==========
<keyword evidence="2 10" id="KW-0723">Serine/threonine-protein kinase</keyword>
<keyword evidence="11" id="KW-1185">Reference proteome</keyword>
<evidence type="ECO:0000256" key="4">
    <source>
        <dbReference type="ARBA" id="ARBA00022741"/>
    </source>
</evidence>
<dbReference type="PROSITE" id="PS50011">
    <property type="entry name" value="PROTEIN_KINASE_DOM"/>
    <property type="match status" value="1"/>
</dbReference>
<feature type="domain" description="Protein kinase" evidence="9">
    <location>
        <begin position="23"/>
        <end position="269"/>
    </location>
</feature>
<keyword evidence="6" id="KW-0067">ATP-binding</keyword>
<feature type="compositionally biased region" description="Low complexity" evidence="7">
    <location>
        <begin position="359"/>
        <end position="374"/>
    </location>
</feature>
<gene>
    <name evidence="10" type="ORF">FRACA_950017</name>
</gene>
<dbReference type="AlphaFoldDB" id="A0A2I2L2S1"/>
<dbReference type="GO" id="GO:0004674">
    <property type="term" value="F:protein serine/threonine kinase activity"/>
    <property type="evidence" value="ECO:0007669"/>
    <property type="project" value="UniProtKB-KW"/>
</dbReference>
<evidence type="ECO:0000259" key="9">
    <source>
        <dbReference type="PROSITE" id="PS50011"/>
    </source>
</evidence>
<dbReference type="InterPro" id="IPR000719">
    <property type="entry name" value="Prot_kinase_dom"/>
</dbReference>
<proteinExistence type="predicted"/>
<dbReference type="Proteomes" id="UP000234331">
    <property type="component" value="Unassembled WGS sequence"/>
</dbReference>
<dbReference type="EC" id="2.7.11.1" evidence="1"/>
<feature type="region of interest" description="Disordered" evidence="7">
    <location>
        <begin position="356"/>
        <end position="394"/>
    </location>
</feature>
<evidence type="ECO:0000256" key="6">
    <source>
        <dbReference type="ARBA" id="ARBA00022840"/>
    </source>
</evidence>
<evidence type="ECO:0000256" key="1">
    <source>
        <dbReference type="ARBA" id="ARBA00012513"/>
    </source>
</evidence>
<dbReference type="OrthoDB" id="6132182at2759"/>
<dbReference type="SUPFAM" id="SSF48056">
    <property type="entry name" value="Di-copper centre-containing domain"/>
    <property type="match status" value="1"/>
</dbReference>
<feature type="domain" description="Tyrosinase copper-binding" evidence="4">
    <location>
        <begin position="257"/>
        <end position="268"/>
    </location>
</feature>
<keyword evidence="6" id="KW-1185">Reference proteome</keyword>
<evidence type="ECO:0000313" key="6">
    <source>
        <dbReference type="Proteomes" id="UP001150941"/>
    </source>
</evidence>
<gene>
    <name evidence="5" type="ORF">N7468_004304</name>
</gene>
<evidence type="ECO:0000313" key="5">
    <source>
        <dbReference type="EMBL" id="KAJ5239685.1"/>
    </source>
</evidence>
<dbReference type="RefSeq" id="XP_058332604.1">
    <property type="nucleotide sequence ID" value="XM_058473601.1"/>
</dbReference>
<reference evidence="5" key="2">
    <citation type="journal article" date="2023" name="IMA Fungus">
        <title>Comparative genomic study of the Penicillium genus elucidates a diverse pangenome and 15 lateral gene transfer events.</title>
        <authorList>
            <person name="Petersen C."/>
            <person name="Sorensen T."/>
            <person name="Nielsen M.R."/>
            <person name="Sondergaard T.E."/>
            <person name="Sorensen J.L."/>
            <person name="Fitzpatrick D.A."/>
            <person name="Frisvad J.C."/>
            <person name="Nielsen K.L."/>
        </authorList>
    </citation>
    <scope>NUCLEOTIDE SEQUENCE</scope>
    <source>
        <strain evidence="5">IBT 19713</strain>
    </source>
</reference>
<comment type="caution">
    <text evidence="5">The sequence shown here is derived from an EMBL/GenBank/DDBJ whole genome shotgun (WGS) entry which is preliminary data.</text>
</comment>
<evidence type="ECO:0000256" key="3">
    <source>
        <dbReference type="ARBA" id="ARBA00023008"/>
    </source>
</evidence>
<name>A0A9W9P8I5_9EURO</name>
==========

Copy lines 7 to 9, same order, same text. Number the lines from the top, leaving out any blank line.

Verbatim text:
</evidence>
<dbReference type="PROSITE" id="PS50011">
    <property type="entry name" value="PROTEIN_KINASE_DOM"/>